My patient's mental health deteriorated after a sheriff returned the bloodstained handgun his father used to commit suicide. A middle-aged veteran, this man was depressed and experiencing PTSD symptoms. He had a lot on his plate – caring for a sick and aging mother, disabled adult son, disability due to chronic pain.
In crisis, he frequently found himself in various local emergency rooms. To the staff, he came across as angry and belligerent. He was branded as "med seeker," and physicians discontinued his medication. He was forced to obtain pain pills on the black market.
Shortly after the suicide, his mother and sister passed away in the same week. No one came forward to help with funeral expenses. He used the last of his savings to arrange their last rites. He was struggling and wanted help, but he couldn't access a local detox, rehabilitation or dual-diagnosis treatment program. A Portland-based walk-in clinic denied him treatment several times when he attempted to enroll, saying he didn't meet the admission criteria.
Oregon is failing mental health patients. We severely lack acute crisis beds, having less than half the recommended number for our state. Yet the Oregon Health Authority (OHA) is actively preventing a private facility from opening in Wilsonville due to concerns raised by a politically influential union and powerful hospital systems. According to Senate President Peter Courtney, this "turf war" exists within mental health policy circles in Oregon. As advocacy groups, unions and hospitals battle to protect their own narrow interests, the casualties are our most vulnerable.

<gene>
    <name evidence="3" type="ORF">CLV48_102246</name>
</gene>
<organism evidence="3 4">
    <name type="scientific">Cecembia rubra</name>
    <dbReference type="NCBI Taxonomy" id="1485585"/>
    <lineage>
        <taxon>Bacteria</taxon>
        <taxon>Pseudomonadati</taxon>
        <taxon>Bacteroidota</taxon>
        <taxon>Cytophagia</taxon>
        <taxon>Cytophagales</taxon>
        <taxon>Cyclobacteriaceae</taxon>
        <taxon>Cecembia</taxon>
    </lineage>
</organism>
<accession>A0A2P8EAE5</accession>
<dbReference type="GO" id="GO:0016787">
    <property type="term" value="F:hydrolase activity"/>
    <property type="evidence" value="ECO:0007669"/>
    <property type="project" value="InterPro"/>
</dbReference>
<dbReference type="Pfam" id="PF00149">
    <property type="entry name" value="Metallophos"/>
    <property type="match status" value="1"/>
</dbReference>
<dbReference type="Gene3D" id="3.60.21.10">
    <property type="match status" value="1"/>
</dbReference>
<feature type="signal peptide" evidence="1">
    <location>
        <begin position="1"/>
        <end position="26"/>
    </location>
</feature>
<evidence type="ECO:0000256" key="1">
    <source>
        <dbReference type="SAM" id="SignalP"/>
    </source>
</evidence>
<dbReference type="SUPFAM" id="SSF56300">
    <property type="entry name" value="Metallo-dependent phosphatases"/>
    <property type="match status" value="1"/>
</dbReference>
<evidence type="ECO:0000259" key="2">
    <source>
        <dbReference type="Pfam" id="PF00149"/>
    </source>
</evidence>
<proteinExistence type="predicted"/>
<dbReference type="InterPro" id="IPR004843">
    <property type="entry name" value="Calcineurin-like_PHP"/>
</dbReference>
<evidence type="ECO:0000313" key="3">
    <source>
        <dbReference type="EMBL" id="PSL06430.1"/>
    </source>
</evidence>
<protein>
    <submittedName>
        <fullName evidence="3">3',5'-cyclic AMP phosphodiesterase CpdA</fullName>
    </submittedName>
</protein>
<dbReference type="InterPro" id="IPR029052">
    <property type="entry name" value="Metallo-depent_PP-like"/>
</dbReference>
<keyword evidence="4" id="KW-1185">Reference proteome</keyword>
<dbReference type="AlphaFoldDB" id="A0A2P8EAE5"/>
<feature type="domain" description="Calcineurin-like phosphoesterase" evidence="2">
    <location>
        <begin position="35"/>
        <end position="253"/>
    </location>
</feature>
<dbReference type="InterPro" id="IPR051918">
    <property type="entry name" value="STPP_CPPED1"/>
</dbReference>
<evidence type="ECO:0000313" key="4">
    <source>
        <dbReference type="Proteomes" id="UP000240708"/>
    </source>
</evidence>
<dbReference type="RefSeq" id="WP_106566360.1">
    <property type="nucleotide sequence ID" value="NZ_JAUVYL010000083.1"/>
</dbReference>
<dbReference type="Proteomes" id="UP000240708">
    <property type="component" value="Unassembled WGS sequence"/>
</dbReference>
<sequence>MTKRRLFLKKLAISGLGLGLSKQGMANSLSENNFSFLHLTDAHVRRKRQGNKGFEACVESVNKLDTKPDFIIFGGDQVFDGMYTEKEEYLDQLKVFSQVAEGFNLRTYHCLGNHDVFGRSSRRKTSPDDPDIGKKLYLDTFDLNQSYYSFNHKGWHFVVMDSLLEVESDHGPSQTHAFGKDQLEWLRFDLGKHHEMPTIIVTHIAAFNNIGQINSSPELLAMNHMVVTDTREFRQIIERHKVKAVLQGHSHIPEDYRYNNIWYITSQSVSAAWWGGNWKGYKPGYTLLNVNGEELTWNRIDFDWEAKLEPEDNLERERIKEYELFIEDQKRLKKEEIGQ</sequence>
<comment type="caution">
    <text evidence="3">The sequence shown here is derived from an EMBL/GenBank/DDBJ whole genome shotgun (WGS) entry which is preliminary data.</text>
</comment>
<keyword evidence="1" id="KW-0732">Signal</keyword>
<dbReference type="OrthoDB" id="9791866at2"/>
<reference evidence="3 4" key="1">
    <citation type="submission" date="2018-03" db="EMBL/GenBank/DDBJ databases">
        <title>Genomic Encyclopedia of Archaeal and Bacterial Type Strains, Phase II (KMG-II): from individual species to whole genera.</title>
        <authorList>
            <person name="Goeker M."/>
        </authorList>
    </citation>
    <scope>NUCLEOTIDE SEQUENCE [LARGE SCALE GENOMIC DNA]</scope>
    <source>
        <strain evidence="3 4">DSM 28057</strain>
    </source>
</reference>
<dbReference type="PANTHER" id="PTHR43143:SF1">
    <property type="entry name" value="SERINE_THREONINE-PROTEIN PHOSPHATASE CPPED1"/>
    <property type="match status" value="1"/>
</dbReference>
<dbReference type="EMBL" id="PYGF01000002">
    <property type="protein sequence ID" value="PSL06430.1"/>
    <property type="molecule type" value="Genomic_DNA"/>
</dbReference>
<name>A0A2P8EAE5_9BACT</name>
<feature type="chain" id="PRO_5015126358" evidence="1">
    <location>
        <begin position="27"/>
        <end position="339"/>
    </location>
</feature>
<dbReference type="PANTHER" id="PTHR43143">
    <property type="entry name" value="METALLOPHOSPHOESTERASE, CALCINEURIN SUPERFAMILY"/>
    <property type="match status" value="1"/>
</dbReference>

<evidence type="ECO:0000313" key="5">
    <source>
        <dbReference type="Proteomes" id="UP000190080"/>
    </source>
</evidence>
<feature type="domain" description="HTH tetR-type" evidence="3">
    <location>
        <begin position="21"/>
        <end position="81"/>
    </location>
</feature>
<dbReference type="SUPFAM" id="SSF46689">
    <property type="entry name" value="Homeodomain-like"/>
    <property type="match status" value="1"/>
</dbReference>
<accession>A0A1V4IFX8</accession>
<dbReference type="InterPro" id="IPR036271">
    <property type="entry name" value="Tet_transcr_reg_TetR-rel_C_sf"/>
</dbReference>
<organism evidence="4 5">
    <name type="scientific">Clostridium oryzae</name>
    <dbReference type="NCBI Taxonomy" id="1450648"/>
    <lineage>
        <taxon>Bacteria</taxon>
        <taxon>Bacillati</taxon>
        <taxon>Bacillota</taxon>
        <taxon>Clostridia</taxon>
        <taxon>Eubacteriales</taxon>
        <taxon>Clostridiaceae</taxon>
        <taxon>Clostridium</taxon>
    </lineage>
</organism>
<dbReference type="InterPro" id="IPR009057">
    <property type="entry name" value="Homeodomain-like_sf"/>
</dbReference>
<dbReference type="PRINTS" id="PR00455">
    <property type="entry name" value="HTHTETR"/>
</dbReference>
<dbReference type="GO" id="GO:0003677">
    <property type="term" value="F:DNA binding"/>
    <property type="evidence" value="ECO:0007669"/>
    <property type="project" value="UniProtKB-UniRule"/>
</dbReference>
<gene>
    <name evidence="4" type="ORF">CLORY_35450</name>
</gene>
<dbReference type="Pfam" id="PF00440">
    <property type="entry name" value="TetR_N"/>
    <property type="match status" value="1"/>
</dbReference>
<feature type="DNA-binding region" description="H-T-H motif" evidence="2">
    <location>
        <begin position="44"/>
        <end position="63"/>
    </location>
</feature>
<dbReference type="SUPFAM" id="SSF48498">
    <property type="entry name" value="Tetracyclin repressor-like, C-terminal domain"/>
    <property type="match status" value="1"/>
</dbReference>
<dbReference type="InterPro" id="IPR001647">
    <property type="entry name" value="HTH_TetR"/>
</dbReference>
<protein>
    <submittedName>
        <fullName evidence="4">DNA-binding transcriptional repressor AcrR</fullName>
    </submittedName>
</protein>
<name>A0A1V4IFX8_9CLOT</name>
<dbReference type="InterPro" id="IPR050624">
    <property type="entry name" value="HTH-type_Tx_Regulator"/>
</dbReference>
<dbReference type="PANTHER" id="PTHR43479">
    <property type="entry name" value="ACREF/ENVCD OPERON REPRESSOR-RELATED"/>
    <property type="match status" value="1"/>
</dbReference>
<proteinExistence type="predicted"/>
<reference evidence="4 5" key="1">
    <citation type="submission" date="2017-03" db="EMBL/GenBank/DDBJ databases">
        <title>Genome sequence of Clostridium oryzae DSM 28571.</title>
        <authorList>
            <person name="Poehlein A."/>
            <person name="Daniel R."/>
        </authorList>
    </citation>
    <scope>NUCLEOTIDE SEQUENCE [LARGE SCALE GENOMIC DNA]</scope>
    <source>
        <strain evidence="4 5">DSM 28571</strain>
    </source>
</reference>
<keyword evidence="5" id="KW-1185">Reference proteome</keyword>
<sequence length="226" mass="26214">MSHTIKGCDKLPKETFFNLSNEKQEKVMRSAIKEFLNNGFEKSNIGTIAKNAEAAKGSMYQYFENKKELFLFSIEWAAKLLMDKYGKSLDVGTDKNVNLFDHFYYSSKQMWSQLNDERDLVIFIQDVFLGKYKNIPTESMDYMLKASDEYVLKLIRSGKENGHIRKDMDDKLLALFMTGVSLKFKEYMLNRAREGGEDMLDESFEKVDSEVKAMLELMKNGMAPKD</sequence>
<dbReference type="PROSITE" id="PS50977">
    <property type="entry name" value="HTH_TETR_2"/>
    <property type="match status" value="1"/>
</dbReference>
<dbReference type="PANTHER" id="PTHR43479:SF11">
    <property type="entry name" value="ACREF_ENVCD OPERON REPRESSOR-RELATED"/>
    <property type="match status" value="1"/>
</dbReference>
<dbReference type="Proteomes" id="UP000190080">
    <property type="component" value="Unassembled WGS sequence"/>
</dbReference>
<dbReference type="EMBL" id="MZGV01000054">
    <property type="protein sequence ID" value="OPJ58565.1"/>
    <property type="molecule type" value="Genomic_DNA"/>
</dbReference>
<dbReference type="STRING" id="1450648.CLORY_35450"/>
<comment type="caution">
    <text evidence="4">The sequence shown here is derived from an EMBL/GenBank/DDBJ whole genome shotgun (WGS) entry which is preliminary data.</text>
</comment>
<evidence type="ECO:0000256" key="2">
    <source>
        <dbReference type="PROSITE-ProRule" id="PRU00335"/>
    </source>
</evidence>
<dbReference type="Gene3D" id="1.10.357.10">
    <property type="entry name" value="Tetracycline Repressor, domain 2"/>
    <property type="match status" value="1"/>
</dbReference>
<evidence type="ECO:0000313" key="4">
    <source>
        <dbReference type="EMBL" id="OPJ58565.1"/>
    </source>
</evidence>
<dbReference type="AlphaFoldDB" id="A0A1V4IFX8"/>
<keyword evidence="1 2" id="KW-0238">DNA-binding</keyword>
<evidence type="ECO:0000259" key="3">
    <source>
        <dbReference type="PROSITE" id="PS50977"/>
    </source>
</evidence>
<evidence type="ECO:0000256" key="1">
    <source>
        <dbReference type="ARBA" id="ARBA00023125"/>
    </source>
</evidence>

I didn't see my patient for six months. I frantically tried to reach him, fearing the worst. Would he be another casualty of this political "turf war?"
My fears were relieved when, one day, the man showed up in my waiting room looking well-rested. A pastor who runs a halfway house had helped him. He signed up for the Oregon Health Plan, started a Suboxone treatment prescribed by a physician and is now rebuilding his savings. He plans to move out of the halfway house and into a studio.
I've practiced psychiatry in Oregon for 17 years. Stories like these are far too common. I'm hopeful that this story will have a silver lining, but I have treated many patients who weren't as fortunate. It's nearly impossible to recover without help.
In February, the Oregon Legislature approved a $20 million investment in mental health housing. It's a modest step, and it's not enough. When a patient's crisis causes them to be a danger to themselves or others, only providing housing and outpatient support is a public health risk. They need acute crisis inpatient care, a resource we sorely lack.
The OHA has an opportunity to change course, and the proposed private psychiatric hospital in Wilsonville is a good place to start. The agency, with the labor unions and hospital systems, should drop the "turf war" and remember that the consequences of inaction prove fatal every day.